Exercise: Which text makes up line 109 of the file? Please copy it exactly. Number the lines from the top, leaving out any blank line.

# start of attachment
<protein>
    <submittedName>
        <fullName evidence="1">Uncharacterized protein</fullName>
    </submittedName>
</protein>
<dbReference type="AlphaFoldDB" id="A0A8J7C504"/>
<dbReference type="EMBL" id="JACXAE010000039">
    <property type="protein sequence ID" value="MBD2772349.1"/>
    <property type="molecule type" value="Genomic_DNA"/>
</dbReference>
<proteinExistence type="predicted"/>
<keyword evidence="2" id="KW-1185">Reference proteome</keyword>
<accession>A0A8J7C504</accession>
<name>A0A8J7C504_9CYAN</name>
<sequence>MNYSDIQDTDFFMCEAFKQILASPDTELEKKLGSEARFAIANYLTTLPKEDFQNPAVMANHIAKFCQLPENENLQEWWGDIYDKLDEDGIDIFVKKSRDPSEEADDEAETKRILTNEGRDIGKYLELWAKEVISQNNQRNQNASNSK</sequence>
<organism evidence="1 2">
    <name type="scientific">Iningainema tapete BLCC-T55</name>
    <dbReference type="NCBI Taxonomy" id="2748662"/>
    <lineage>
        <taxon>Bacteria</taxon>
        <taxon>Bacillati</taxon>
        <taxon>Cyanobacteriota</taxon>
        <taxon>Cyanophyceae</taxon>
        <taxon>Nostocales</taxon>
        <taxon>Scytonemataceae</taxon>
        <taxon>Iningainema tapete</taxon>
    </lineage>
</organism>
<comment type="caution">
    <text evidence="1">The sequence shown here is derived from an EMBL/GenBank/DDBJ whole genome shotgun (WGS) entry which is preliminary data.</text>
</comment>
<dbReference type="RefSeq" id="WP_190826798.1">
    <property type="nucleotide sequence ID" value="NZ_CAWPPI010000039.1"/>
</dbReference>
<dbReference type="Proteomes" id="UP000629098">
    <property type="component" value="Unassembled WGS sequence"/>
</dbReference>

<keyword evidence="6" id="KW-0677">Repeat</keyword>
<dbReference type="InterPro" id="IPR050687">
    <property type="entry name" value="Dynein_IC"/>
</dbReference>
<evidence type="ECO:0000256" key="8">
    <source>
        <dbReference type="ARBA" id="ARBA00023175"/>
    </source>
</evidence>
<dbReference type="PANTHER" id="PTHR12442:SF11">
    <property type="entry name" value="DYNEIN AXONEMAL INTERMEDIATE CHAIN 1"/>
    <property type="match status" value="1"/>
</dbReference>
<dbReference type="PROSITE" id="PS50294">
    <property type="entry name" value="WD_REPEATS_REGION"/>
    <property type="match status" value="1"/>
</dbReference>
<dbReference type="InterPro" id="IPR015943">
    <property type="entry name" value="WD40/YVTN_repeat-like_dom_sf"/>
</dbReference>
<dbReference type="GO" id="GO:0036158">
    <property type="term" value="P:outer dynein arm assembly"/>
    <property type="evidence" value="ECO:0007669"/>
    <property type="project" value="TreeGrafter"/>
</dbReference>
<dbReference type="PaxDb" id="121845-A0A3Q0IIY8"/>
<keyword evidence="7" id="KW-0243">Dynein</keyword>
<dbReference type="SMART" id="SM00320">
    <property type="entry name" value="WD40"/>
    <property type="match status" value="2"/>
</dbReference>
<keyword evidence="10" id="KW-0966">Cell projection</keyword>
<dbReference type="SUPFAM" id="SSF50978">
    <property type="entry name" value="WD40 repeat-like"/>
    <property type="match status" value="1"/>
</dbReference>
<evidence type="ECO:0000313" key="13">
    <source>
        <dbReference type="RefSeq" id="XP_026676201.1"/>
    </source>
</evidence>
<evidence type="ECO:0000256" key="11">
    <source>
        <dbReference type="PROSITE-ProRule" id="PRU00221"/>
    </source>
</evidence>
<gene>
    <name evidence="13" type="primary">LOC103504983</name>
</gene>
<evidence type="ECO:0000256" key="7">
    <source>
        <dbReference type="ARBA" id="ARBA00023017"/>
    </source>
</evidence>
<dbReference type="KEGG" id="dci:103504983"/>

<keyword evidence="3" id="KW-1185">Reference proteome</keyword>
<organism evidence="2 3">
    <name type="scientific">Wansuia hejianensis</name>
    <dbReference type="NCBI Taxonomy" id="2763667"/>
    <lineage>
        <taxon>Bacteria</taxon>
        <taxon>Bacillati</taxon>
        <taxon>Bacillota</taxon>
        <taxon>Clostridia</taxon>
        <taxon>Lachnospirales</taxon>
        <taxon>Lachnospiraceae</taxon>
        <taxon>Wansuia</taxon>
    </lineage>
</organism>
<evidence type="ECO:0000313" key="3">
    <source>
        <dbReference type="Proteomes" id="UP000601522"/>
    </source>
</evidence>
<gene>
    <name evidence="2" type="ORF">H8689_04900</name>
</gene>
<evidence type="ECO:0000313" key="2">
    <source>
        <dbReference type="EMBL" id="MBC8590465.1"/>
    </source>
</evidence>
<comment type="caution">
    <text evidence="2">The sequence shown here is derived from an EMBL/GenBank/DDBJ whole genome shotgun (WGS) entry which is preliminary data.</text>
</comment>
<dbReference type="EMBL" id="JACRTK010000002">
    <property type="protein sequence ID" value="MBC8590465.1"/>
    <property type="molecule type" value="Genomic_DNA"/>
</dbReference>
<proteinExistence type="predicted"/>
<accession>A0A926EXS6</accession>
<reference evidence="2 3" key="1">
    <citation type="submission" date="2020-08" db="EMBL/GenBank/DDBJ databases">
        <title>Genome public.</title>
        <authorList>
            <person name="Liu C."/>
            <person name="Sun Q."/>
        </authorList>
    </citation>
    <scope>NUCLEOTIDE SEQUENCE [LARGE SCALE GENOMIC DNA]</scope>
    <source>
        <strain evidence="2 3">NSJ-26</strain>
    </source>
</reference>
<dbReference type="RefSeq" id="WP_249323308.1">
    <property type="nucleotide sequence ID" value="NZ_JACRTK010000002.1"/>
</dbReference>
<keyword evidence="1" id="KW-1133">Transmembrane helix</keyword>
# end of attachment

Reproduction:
        <dbReference type="Proteomes" id="UP000601522"/>